Opaline gouramis grow between four to six inches in length. Therefore, this species needs a lot of space for swimming. Juvenile fish can live in 15-20 gallons per fish tank.
However, when the fish have reached adult size, they will need a minimum of 35 gallons per adult-sized fish.
Gourami has a labyrinth organ that helps them survive water without oxygen. Even though this fish is challenging and can tolerate less than ideal water, this doesn’t mean you should let the water become depleted.
Even though the fish can survive in water conditions other fish can’t, allowing for less experienced fishkeepers to have some leeway.
However, even with the Gouramis ability to survive, they will eventually suffer health problems if the water becomes and stays dirty.
For the long-term health of your fish, you should invest in an efficient filtration system. It is essential for the filtration system not to create strong currents. Strong currents will cause the Gouramis to be stressed.
Top Tip: In addition, the fish aquarium needs to have 25% changes every week.
Opaline gouramis will swim and explore all areas of the tanks. Therefore, it is better to have a more extended tank than a tall one. This is because the fish needs plenty of room for using its labyrinth organ to take breaths of air from the surface.
Creating the Landscape
The landscape of the tank should be done in such a way as to show off the fish’s color. For example, the substrate chosen should be dark to let the blues of the fish show off.
Opaline Gourami is not a particular shy fish, but they appreciate having a place to hide if they are feeling stressed or shy.
Some options people use involve live plants and premade caves.
Gouramis are an omnivore species; however, they typically won’t eat or mess with the plants in your tank. Instead, they enjoy exploring plants and swimming around stems and leaves.
Another option is floating plants; these will help by providing shade and other hiding places.
However, all plants need to be pruned; otherwise, your fish may not have enough room to swim around or have access to the surface of the water for using their labyrinth organ.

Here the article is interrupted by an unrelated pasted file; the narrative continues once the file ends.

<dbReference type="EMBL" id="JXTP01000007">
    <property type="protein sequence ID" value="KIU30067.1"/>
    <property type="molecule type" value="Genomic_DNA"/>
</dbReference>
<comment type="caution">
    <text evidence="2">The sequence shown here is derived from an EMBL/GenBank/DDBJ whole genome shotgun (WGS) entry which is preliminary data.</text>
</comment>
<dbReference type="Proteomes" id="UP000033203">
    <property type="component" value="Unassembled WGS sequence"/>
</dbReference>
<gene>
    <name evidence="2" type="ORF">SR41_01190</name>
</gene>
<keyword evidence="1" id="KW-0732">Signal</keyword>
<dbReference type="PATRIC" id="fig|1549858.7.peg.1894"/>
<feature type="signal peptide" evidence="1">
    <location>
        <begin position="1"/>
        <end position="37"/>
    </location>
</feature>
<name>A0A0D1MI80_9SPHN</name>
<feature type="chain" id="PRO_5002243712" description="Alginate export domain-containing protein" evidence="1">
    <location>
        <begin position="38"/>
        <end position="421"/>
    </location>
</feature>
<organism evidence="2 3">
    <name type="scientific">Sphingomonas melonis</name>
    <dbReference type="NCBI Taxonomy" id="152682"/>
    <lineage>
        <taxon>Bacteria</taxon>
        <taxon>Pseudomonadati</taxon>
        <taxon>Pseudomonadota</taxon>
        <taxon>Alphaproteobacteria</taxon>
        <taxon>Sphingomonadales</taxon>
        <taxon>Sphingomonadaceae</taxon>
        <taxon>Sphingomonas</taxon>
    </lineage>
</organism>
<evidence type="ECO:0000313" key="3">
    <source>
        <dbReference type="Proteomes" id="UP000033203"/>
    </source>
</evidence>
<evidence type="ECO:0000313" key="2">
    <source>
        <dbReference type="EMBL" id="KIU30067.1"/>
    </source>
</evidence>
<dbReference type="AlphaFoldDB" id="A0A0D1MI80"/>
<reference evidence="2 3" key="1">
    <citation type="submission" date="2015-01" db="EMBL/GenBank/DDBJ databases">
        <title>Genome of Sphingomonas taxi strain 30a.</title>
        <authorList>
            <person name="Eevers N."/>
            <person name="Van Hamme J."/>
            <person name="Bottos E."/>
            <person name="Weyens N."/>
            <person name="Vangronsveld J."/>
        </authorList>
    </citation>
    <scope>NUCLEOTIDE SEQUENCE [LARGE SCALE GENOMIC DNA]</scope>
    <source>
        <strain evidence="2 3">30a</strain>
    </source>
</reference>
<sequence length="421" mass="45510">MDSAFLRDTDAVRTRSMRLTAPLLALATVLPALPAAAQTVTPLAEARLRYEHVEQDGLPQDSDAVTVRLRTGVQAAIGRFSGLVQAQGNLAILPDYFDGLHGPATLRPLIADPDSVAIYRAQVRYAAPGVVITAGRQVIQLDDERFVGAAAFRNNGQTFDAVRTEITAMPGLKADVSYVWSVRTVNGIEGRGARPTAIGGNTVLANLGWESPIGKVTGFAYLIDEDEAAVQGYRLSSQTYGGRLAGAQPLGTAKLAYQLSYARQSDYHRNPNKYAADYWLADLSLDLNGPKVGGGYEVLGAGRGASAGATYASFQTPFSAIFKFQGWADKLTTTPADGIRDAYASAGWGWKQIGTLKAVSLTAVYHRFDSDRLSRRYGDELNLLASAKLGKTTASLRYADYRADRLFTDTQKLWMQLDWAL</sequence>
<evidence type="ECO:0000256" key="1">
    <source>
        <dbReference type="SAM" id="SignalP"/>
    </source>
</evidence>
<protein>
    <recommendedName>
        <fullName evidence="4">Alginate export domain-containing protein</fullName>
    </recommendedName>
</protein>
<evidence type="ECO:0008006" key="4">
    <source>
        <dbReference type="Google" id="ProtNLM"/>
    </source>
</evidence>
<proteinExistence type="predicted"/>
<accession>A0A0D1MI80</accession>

|Best Plants:||Long-stemmed aquatic plants and floating plants.|
|Best Lighting:||Moderate to normal lighting.|
|Best Decorations:||Plants and other places that offer hiding places for your fish.|
|Decorations to Avoid:||Avoid decorations with sharp edges.|
Physiological Considerations for Opaline Gourami
|Size:||Adults are 4-6 Inches|
|Lifespan:||Average lifespan is 4-6 years, possibly longer with perfect water conditions.|
|Temperament:||They are a generally a peaceful fish unless the males are kept in close quarters without enough space.|
|Preferred Tank Region:||They explore all areas of the tank.|
|Scale Thickness:||Normal scale thickness.|
|Gill Considerations:||No particular gill consideration.|
|Swimbladder Considerations:||No swim bladder considerations.|
|Fin Shape Considerations:||No specific fin shape considerations|
As long as an Opaline Gourami isn’t born with defects and is kept in a tank with the correct water parameters, then it should have no health issues.
They live about four to six years, however, it is possible to have your fish live longer if you take care to make sure their tank and water are perfect.
While Gouramis, in general, are peaceful fish that make for excellent tankmates, Opaline Gourami has some issues with aggression.
The older members of this species can be aggressive towards small fish. Also, the males can be territorial if they are not given enough space to swim and make their territory.
Something else to consider is that individual fish have their temperament. For example, some Opaline Gourami is very peaceful and even shy in acting.
But, at the same time, some can be bullies that attack and harass smaller fish.
To help ensure harmony in your tank, it helps to have tankmates of similar sizes and temperaments. Make sure to avoid introducing any fish known to be nippers or small enough to be seen as prey to be attacked.